A totally unplanned and thus un-revised poem written in response to an interaction I witnessed in a pagan ritual space today (May Day or Beltane!)
In Defense of Loki
While I was quietly to myself
Saying my prayer to Angrboda
Too timid to say it out loud
Too timid to raise my voice
When I said Sigyn’s name*
The women on the other side of the circle were busy
Being far braver than I.
“Hail to Loki:
“Who is more than chaos and rage
But is also change.”
And nearer to where I sat
A woman of that Asatru bent.
“Be careful what you wish for.
Change can be all to hard to bear.”
Yes, think I in my silence place
But all the stronger we come out then
On the other side
And change so often necessary—
The only catalyst of growth—
And without growth
A fate worse than death for
At least from the advent of death
Comes the stuff for life—
Stagnation is poison.
That Loki does not permit stagnation.
And all for the better
We cannot fear change
Or the lessons it brings
In a world where change is the only guarantee
That it may hurt less
And teach more.
So I found the right corner of the circle
To raise my glass and pronounce:
“I have survived
Every rough patch and terrible curve
To come my way
And all the while by my side
My gods: Loki, His beloved Sigyn
And, to raise a few more eyebrows
Helping me to learn that I am stronger than this.
I am stronger than anything this world has done to me.
We are stronger than the cruelties we’ve endured.
*I assume that most of my readers at this point aren’t hugely involved in the pagan spheres, so I’ll explain: in the world of paganism there are so many branches and paths. In the world of Norse Paganism there are still a variety of branches and paths and, unfortunately, there is a lot of animosity that exists between some of them — or rather, between some practitioners and other paths.
In my experience this is especially true with regards to Asatru. I can do a quick google search for rites and rituals or even just devotional material pertaining to the gods I am most drawn/called to (whoooaaa this blog just got a lot weirder, am I right? 😄 ) and find pages and pages worth of search results wherein people of an Asatru bent actively demonized these gods, not seeming aware that the text that they’re basing this on is hugely Christianized and this behavior comes less out of a place of honoring the Norse gods than it does out of being inundated with a very Judeo-Christian “us or them” culture that is completely removed from the origins of these gods and their myths, and completely removed from the historical context out of which they arrive. There are groups of these people dedicated to actively excluding people who work with or honor these deities from ritual spaces, demonizing the practitioners as much as they demonize the gods (fun fact: fundamentalism is found in every religion. Actually, that’s not a fun fact. I just made myself sad.)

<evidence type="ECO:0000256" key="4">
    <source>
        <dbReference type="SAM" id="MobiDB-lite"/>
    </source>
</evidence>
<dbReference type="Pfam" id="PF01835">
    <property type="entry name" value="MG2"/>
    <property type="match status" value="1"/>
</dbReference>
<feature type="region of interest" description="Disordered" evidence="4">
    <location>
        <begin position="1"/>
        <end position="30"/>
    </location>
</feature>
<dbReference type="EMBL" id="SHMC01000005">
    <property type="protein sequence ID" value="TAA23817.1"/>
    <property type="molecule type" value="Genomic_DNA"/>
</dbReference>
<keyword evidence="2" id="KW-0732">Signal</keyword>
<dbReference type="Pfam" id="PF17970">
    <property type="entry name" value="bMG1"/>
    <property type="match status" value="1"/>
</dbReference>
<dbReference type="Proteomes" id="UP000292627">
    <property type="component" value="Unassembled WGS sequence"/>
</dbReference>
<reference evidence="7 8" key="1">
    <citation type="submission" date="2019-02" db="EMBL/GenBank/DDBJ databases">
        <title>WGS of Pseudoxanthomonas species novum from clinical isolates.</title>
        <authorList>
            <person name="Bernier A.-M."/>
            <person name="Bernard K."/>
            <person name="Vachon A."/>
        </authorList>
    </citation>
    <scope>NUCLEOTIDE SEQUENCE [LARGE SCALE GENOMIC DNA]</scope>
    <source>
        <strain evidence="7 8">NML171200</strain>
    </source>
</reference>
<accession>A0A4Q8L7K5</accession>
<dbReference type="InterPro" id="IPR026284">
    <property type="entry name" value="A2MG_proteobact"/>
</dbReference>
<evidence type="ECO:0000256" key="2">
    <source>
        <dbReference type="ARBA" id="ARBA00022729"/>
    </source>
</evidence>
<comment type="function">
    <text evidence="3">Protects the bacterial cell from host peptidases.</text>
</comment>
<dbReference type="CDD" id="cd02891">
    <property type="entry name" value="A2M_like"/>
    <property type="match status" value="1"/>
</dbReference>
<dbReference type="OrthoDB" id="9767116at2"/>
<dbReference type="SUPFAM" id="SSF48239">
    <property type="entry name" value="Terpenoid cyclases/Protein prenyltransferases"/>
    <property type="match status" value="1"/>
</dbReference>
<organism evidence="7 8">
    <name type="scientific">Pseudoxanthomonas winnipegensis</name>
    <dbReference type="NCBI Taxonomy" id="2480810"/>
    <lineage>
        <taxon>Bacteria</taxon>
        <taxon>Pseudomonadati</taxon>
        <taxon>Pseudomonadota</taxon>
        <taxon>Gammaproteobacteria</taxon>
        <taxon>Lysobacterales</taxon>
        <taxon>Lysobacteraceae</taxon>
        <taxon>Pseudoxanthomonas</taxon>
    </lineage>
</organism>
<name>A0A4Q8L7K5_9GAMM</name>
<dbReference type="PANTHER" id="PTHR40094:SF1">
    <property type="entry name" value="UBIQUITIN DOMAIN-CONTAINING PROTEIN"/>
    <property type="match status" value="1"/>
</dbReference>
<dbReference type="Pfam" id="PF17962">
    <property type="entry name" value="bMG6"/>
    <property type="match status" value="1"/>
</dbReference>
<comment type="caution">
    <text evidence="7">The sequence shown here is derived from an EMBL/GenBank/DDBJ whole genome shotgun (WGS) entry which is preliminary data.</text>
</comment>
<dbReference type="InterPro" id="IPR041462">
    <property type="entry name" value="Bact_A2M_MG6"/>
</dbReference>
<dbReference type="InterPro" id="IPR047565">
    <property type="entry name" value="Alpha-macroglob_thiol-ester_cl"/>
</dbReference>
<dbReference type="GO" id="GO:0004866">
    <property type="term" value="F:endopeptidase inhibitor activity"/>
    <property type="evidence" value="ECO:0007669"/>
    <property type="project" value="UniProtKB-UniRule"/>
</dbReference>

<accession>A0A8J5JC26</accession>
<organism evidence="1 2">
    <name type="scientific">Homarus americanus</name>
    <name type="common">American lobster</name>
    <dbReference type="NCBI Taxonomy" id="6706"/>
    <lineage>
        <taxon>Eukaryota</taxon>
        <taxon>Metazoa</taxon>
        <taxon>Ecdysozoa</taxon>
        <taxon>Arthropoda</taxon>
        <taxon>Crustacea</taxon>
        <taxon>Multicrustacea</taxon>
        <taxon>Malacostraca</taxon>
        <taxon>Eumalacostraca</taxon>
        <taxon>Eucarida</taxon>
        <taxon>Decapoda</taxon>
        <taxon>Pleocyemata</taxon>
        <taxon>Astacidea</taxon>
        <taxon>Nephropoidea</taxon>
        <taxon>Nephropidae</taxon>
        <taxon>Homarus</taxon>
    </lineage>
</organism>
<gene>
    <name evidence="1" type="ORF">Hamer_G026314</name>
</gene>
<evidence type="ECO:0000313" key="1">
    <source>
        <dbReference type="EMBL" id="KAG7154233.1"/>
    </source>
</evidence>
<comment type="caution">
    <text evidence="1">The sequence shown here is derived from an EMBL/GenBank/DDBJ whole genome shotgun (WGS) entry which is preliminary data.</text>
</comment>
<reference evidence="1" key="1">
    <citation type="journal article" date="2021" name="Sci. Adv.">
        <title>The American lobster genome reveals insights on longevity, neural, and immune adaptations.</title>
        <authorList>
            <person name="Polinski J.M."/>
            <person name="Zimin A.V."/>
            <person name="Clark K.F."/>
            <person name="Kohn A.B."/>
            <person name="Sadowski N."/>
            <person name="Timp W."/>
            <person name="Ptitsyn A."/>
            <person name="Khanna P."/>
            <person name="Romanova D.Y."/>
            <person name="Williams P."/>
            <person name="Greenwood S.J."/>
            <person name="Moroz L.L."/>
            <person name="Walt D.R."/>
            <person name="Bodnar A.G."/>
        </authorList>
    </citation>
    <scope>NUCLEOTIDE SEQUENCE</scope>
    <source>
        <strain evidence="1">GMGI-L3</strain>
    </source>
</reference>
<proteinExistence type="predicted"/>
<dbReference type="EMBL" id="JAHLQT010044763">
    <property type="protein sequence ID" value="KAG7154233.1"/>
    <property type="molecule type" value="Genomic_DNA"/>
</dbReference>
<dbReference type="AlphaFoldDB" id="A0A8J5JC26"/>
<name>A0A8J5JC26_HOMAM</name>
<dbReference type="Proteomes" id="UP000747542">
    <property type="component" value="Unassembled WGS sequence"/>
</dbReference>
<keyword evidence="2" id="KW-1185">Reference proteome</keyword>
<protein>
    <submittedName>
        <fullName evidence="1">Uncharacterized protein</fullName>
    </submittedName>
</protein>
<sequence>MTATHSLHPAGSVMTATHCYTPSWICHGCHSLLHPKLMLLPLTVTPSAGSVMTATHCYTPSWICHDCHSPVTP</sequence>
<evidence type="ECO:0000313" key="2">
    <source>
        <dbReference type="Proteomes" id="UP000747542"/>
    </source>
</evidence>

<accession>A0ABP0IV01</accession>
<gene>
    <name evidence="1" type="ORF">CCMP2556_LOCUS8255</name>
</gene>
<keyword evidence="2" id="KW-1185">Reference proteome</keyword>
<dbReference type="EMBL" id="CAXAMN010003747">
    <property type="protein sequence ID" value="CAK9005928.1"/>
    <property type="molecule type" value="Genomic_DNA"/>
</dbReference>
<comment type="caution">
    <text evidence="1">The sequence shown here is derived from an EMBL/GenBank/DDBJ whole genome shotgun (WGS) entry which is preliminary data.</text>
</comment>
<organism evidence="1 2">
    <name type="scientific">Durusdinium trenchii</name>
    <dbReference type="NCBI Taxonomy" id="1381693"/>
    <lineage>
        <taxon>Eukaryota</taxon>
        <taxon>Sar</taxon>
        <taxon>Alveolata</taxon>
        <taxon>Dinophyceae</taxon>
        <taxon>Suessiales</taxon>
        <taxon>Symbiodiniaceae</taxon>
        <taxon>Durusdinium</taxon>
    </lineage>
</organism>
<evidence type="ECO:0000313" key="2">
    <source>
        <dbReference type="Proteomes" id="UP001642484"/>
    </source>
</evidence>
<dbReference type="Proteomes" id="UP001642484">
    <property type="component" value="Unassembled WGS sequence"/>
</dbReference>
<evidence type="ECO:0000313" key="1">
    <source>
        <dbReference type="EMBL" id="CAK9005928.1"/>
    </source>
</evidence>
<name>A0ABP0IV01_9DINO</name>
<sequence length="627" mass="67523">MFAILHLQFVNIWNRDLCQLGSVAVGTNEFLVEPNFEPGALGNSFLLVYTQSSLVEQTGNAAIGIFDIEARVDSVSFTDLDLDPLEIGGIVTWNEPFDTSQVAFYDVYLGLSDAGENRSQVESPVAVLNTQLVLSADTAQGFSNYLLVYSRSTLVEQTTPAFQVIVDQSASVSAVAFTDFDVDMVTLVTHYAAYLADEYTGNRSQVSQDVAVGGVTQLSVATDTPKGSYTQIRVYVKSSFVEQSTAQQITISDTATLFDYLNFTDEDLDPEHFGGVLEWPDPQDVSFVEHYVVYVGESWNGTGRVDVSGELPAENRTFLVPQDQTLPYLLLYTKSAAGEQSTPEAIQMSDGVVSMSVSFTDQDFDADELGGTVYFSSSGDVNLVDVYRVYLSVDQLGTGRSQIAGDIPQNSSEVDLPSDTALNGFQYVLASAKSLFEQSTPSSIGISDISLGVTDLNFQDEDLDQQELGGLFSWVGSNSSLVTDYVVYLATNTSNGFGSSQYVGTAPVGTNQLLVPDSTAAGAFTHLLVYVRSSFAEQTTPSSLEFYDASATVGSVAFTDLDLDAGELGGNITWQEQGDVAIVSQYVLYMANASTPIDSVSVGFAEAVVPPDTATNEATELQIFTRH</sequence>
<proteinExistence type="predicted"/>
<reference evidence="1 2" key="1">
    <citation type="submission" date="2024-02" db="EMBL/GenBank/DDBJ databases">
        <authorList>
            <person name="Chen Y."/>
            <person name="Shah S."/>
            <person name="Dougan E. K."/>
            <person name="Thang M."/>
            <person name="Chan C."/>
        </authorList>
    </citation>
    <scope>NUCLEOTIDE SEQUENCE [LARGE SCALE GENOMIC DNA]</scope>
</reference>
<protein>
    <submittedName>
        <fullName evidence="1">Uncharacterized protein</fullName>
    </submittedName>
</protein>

It can leave people like me, who honor the jötnar, feeling not only very excluded (which is clearly the goal of this rhetoric and behavior) but also somewhat unsafe. I want to participate in ritual spaces and have a place in the pagan community, which is hard enough considering how small it is, but I am kept myself at arm’s distance from it because of this behavior and rhetoric that people indulge in. When I do find myself in a space that is supposed to be safe for pagans, I often find myself feeling unsafe because I don’t know who among them are the ones that demonize my gods and by extension demonize me, and I don’t know how virulent they might be. Such that, when I went to a small park gathering for Beltane today, by myself because my friends couldn’t make it and my partner was working, I didn’t feel safe enough to say in the circle what was in my heart.
That is not okay. If it was just me, fine — whatever. But I know that I am not alone in being called to the jötnar, who are essentially primal nature spirits (read: not evil because evil has no place in this order, because this is not a Judeo-Christian order) and I can only imagine that there are plenty of pagan folks out there who have similiar experiences as me or who may be hesitant to follow their hearts on a more jötun-centric path because of just how hostile so much of the Norse pagan community can be.
That is not okay. Fundamentalism has never ended in good things and it should always be challeneged, wherever it is found. So I challenge myself to actually do what I fantasize about having done in this poem should I encounter this attitude in future gatherings — in honor of my gods, with special regard to Angrboda, but most especially in honor of myself.